Analog and Digital Audio

PBS WIRED SCIENCE sat down with the members of the band Great Northern and two top recording industry engineers to see if they could tell the difference between analog and digital recordings. I had never heard of the two “top recording industry engineers” and simply was surprised they didn’t just use Ken Andrews and Steve Albini who were also interviewed for the debate. Anyone else know these veterans? I am not sure how much I believe the results. Not to mention the set up was flawed in many ways.If I was setting this test up. I’d let the listeners A/B the signals and give the option to use headphones. Sure this was meant to be more casual. But if you are doing something casual why not use regular people. You know the people who actually buy this music. But then again I am not a scientist. And that’s not what it’s about. I still find it very hard to believe that a top tier engineer couldn’t tell the difference between analog and digital in the same recording. To me, it’s so clear in the way the drums often sound. But hey, maybe it’s why I am not a “top recording industry engineer.” I also felt they were equating digital recordings to MP3s. It’s not like when a band goes in to a digital recording studio they are recording on iTunes at 128kbps. That would be like saying an analog studio is recording on a dictaphone.

And when does Steve Albini say anything that isn’t just asinine? When will he get it through his thick analog head that digital is not a replacement for analog recording systems and it has it’s own merit? It’s simply another means to capture audio. Albini is the king of audist behavior. It’s like diesel and unleaded. Is either better? Red and Blue. Film and Digital cameras. Classrooms and Online Classes. Christianity and Buddhism. It’s not better it’s not worse. It’s not “vs.” – it’s “and”. It’s not a contest. It’s not a game. It’s what works for you. And doesn’t make the other one less. Each has it’s benefits and it’s limitations. And newsflash Albini, even analog has it’s weaknesses. It’s true.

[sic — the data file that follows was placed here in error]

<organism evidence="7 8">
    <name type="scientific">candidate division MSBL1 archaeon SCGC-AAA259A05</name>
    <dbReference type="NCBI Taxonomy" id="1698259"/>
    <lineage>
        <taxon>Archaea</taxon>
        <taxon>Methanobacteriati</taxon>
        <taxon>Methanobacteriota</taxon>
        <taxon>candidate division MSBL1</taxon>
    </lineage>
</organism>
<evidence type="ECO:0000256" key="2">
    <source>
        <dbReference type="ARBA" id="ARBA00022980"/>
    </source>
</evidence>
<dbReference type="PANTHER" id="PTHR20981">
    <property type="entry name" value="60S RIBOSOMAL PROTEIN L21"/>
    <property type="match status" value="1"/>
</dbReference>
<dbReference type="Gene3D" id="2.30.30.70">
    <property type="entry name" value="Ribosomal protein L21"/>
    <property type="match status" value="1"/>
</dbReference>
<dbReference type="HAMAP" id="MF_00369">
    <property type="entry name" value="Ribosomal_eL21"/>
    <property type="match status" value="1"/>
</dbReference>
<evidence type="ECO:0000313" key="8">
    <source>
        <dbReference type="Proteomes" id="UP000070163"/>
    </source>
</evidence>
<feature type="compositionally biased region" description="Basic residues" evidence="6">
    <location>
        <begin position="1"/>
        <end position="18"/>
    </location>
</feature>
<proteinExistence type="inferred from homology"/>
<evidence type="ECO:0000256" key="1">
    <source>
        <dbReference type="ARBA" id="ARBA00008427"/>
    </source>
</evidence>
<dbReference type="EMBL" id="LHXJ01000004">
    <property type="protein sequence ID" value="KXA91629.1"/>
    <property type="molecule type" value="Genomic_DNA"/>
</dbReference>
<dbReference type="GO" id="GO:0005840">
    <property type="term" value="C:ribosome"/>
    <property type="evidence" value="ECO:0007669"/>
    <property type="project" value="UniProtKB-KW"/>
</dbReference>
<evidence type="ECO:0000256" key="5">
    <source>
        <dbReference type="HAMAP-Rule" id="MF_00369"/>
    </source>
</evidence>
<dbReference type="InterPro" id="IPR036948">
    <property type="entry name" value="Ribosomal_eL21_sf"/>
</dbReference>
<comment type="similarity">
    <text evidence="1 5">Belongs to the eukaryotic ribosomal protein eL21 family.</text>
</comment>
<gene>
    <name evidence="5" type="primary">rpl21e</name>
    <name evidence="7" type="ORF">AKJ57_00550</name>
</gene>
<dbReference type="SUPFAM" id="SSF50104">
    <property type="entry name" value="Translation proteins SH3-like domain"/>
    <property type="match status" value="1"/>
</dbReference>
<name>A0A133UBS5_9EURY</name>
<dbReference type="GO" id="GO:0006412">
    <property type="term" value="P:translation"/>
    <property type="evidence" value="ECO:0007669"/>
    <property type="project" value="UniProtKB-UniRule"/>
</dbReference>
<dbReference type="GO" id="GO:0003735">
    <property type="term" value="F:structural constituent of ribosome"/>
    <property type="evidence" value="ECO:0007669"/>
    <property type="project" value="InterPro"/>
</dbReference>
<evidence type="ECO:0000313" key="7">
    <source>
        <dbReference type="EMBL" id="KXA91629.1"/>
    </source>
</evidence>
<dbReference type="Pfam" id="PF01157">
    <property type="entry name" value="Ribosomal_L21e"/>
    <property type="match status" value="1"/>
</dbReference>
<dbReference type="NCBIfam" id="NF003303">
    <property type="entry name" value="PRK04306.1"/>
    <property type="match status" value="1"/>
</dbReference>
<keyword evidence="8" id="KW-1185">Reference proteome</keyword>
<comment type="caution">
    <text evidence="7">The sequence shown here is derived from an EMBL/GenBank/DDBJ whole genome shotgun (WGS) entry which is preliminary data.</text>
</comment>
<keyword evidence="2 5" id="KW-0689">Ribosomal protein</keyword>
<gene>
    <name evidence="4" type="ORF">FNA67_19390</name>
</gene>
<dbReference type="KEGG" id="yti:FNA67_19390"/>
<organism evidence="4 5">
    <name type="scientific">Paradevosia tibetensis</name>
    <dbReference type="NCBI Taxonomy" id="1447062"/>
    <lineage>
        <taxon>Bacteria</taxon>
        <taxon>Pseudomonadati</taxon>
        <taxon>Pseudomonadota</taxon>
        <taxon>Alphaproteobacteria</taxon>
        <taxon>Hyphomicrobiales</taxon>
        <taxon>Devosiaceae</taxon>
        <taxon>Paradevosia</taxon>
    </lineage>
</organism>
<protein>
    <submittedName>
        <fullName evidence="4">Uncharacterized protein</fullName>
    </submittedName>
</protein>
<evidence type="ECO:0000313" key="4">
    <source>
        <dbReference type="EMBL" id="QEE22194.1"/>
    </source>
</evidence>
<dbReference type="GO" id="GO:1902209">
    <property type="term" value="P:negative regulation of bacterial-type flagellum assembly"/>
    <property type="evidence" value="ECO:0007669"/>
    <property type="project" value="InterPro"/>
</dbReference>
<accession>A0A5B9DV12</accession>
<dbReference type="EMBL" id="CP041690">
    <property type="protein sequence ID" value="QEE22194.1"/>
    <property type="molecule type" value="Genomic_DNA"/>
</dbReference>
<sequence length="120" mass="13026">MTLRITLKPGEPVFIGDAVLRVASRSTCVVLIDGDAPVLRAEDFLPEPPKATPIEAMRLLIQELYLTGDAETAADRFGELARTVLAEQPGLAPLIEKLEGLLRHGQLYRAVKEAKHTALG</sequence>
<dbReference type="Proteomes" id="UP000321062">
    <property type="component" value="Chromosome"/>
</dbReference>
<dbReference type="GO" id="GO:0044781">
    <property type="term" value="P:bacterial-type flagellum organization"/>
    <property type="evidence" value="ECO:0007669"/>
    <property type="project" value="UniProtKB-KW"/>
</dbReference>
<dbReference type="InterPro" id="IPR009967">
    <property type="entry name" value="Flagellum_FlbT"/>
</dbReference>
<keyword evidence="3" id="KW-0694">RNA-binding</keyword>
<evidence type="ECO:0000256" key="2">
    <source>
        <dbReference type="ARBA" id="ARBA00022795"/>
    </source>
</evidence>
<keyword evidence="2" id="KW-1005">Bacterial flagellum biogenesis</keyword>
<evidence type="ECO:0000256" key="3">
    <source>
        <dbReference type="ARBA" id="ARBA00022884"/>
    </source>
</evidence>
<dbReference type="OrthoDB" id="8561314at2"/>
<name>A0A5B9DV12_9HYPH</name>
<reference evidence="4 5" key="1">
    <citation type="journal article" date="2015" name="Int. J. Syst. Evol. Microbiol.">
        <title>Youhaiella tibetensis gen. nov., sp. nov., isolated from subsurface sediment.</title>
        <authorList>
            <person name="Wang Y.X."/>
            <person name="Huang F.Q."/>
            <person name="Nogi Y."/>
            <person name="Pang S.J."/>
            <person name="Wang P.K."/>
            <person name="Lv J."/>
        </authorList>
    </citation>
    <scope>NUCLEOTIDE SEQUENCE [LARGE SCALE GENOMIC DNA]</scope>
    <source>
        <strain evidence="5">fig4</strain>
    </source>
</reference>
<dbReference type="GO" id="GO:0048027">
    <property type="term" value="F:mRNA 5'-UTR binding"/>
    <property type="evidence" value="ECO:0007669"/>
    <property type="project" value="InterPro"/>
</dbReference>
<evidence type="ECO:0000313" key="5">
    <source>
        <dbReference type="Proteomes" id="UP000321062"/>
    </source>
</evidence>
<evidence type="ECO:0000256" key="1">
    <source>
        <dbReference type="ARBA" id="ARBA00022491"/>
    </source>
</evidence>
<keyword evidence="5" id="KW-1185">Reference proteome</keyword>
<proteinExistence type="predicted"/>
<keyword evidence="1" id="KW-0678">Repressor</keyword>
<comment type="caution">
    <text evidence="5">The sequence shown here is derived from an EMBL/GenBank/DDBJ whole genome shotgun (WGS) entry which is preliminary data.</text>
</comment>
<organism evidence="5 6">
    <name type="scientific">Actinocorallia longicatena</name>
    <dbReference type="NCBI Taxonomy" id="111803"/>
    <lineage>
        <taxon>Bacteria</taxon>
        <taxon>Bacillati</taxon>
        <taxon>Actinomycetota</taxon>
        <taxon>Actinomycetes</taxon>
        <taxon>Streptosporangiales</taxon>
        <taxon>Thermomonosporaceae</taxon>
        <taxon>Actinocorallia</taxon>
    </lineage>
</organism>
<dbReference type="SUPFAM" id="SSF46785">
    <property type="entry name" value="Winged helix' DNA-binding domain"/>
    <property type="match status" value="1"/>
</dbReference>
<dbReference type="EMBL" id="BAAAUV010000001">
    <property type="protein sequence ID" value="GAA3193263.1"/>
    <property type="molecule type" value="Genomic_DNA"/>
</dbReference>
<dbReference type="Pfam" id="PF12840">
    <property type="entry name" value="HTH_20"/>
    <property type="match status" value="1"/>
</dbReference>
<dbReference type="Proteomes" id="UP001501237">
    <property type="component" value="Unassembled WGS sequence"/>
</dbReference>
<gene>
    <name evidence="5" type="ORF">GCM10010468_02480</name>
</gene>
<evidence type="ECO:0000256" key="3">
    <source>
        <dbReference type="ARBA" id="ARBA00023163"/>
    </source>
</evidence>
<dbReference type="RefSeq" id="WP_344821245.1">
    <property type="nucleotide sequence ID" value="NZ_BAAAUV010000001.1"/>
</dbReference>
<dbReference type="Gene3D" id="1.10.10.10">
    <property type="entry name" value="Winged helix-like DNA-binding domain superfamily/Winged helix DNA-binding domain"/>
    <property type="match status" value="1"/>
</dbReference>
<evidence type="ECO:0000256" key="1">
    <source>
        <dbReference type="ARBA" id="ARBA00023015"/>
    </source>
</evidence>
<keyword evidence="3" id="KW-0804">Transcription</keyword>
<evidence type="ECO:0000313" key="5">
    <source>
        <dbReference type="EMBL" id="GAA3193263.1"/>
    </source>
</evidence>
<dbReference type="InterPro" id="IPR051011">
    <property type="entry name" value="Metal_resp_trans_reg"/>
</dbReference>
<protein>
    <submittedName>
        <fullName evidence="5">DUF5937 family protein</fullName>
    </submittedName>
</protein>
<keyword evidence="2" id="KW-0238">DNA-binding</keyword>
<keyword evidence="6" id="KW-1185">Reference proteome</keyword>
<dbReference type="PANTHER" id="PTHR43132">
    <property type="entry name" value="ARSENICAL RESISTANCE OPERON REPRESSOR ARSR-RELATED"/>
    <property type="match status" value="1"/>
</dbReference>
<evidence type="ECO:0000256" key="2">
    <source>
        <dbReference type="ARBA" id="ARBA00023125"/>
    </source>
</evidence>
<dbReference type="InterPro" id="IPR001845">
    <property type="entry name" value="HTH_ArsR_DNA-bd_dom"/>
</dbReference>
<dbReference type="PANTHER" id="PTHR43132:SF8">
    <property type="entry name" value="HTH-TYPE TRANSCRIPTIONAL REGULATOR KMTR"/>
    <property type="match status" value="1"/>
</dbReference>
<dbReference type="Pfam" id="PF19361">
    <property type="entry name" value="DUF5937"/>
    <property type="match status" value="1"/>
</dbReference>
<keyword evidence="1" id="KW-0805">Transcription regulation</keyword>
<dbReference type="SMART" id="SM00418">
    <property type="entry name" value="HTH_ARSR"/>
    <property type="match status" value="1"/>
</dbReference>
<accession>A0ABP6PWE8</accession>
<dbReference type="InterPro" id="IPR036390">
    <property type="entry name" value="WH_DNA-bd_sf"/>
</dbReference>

And I still can’t stand the way Albini’s drums sound so goddam chalky. It will be the day when Albini includes some high-end frequencies in his drums.

Thanks Brock for the link.

4 Responses to “Analog and Digital Audio”

  • I saw this on Wired Science tv on some redic channel that is way up in the 700’s and I didn’t even know we had. It seems pretty crazy to think that analog is ever going to be taken over by digital recordings. Its all a preference thing. Just like you mentioned with film and digital cameras. Each has their own benefits and drawbacks and there will always be a market for both. Would the Beatles have used digital recording if it had been invented? I would argue yes but there are bands today that still prefer analog (Dr. Dog, for one).

    So yes. Steve Albini is a jack ass.

  • Wow, I thought to myself, “I should check this link because I don’t think thats right” and then I totally didn’t. Forget that guy’s site. But seriously… is the place to be for analog recordings and good music.

  • Wow, thanks for sharing, that was quite interesting. In my Auditory Perception, Psychoacoustics, and Music Cognition class (I just like writing out the title) we talk about such issues and whether not people can really tell the difference. We even read an AES journal where supposed “professional” audio engineers tried to tell the difference between CD quality and higher quality audio such as SACD or DVD-Audio. Basically they couldn’t, it was actually less than 50% accuracy.

  • I don’t know what argument you were listening to, but Albini makes some compelling points while Ken doesn’t – “what can digital do that analog can’t?” -“well, editing, but oh wait you can do that in analog, just more tedious”. I guess Ken prefers quick burger to finely aged steak. And ALbini has acknowledged the whole argument you set forth about two things occurring at once, but the reality is they ARE in competition. Thank Albini for many of the few musical acts we have today that aren’t Xeroxed crap and for inspiring tons of musicians through his early Big Black work and focus on integrity in music, a seldom found commodity.

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